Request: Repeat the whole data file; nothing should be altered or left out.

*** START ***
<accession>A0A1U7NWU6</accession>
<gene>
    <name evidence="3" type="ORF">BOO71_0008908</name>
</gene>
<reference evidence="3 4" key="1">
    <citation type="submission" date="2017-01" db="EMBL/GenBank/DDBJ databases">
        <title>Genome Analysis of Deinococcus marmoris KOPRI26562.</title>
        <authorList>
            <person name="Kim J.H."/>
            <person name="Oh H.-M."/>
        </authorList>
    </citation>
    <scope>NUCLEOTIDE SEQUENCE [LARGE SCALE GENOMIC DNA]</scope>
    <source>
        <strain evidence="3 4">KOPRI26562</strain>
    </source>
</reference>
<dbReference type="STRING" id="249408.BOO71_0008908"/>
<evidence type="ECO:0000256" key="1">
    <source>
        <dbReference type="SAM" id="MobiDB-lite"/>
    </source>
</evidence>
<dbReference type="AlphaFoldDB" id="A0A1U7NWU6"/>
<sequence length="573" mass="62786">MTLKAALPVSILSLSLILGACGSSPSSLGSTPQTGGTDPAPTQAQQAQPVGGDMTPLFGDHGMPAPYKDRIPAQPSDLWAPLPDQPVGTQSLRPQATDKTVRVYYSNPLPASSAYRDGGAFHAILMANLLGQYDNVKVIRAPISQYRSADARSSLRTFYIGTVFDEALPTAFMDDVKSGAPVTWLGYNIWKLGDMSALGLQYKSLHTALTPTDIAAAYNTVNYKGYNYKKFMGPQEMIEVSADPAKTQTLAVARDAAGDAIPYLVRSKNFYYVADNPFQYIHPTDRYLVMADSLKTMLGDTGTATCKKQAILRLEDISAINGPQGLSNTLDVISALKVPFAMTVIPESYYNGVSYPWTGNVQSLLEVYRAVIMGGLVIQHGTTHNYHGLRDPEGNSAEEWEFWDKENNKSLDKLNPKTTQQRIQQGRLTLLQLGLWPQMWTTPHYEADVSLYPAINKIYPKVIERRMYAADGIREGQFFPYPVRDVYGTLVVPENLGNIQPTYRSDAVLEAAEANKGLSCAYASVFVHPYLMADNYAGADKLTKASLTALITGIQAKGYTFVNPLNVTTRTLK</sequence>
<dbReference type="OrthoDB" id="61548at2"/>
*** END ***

<accession>A0A1U7NWU6</accession>
<gene>
    <name evidence="3" type="ORF">BOO71_0008908</name>
</gene>
<reference evidence="3 4" key="1">
    <citation type="submission" date="2017-01" db="EMBL/GenBank/DDBJ databases">
        <title>Genome Analysis of Deinococcus marmoris KOPRI26562.</title>
        <authorList>
            <person name="Kim J.H."/>
            <person name="Oh H.-M."/>
        </authorList>
    </citation>
    <scope>NUCLEOTIDE SEQUENCE [LARGE SCALE GENOMIC DNA]</scope>
    <source>
        <strain evidence="3 4">KOPRI26562</strain>
    </source>
</reference>
<dbReference type="STRING" id="249408.BOO71_0008908"/>
<evidence type="ECO:0000256" key="1">
    <source>
        <dbReference type="SAM" id="MobiDB-lite"/>
    </source>
</evidence>
<dbReference type="AlphaFoldDB" id="A0A1U7NWU6"/>
<sequence length="573" mass="62786">MTLKAALPVSILSLSLILGACGSSPSSLGSTPQTGGTDPAPTQAQQAQPVGGDMTPLFGDHGMPAPYKDRIPAQPSDLWAPLPDQPVGTQSLRPQATDKTVRVYYSNPLPASSAYRDGGAFHAILMANLLGQYDNVKVIRAPISQYRSADARSSLRTFYIGTVFDEALPTAFMDDVKSGAPVTWLGYNIWKLGDMSALGLQYKSLHTALTPTDIAAAYNTVNYKGYNYKKFMGPQEMIEVSADPAKTQTLAVARDAAGDAIPYLVRSKNFYYVADNPFQYIHPTDRYLVMADSLKTMLGDTGTATCKKQAILRLEDISAINGPQGLSNTLDVISALKVPFAMTVIPESYYNGVSYPWTGNVQSLLEVYRAVIMGGLVIQHGTTHNYHGLRDPEGNSAEEWEFWDKENNKSLDKLNPKTTQQRIQQGRLTLLQLGLWPQMWTTPHYEADVSLYPAINKIYPKVIERRMYAADGIREGQFFPYPVRDVYGTLVVPENLGNIQPTYRSDAVLEAAEANKGLSCAYASVFVHPYLMADNYAGADKLTKASLTALITGIQAKGYTFVNPLNVTTRTLK</sequence>
<dbReference type="OrthoDB" id="61548at2"/>